In the first few weeks in my role as Fellowship Group Director, 3 separate people made mention of Peter Scazzero’s book ‘The Emotionally Healthy Church’. I took this to be a sign and moved it near the top of my reading list.  In the last several weeks, I got to it and devoured it as if I hadn’t eaten a square meal for 3 days.  Scazzero is the Senior Pastor of New Life Fellowship, a diverse church with 55 countries represented, in a working class immigrant section of Queens which he and his wife started in 1987.  Not withstanding a crisis in his marriage (no, it was not infidelity) that led to changes in his life and in the church, the result of which is this book, New Life Fellowship has thrived and has gone onto plant a number of churches itself.  Along the way Scazzero has become convinced that “the overall health of any church or ministry depends primarily on the emotional and spiritual health of its leadership”  (p. 20; the italics are mine).  The focus on the interconnection between emotional health and spritual maturity – and how key this is for all of us in leadership – was what drew me in.

For those of us who have been called to serve in  any leadership capacity in a church, acknowledging this interconnection, examining who we are emotionally, and growing in our maturity as emotional people is, I have come to be convinced, essential to our spiritual life and growth as well.  We can’t hope and expect to grow more deeply in our relationship with Christ without also maturing in how we relate to and respond emotionally to the people and circumstances around us.  I plan to unpack some of what he describes in his book over the next few blog entries, but for today will highlight an aspect of his next to last chapter (10)  which is where I am right now: the importance of us becoming incarnational.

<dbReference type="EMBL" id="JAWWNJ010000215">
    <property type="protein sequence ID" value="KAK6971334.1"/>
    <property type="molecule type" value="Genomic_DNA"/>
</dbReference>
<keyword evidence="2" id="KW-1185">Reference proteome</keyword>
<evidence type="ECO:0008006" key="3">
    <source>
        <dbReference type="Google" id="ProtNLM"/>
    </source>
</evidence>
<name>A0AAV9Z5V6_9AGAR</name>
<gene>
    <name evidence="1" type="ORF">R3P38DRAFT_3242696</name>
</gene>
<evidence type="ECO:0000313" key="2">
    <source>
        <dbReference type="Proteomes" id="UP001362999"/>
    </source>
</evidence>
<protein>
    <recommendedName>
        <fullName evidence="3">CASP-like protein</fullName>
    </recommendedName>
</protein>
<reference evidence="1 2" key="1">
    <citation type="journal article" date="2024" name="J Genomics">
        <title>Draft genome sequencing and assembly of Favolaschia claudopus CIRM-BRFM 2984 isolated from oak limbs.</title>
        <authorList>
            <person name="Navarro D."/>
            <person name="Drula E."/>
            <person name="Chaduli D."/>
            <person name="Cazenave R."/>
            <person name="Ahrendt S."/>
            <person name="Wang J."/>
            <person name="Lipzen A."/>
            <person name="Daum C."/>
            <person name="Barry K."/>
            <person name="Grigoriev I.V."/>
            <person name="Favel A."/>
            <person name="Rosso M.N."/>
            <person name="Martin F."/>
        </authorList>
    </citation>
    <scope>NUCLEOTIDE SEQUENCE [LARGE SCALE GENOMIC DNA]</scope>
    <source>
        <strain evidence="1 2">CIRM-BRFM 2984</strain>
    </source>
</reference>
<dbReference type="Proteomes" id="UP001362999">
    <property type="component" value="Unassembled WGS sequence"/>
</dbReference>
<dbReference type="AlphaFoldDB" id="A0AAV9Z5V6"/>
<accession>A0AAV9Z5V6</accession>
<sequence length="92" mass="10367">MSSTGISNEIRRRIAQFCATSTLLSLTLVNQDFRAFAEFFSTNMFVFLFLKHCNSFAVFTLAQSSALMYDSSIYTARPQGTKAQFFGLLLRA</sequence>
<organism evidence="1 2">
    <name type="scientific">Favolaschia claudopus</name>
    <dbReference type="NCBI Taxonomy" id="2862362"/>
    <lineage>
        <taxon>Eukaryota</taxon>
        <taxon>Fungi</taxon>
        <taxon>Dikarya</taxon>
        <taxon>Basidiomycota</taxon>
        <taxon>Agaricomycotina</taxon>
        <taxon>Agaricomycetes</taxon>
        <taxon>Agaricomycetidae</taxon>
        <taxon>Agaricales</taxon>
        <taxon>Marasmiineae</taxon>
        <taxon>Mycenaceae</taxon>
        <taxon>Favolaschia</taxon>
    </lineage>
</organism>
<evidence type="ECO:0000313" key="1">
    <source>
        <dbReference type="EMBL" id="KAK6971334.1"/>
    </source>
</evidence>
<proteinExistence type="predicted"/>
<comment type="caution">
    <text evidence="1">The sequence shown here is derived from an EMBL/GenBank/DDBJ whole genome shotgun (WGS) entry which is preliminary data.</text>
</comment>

Becoming incarnational means really entering into others lives as Jesus did by coming to earth and entering into our lived experience as humans.  The ways we do this is  by being present and available to people as we love them, and this begins with 3 kinds of intentional listening: reflecting listening, validation and exploring.  All 3 are useful techniques for those in leadership and can help us to become people who do more listening than we do talking. 

Reflective listening, particularly helpful in situations of miscommuncation or conflict, is where one person gives the other person extended time to speak sharing their own thoughts, feelings and desires, and then the one listening reflects back what they think they have just heard.  This same thing then happens vice versa so both people are granted an opportunity to share without being interrupted.   Validation, on the other hand, is not necessarily agreeing with the other person but making every effort to see the situation through their eyes.  Exploring involves inviting someone to tell you more by drawing them out and explicitly giving them an opportunity to go further in what they choose to share of themselves.   Scazzero concludes this section by saying that other than modeling incarnation nothing else has had a stronger ripple effect throughout the church than teaching these listening techniques and seeing their impact.  Wow!

One of the things we teach our group leaders is that when they facilitate a group, they should be doing more listening than talking.   This is hard enough to do in the structure of a group setting where one is facilitating, but think how radical this would be if we as leaders all interacted with others this way during our conversations, actively seeking to listen more than talk!  It would no doubt be very humbling and would certainly go a long way in helping us to know and care more for each other – which is after all one of our core values in building community here at Redeemer.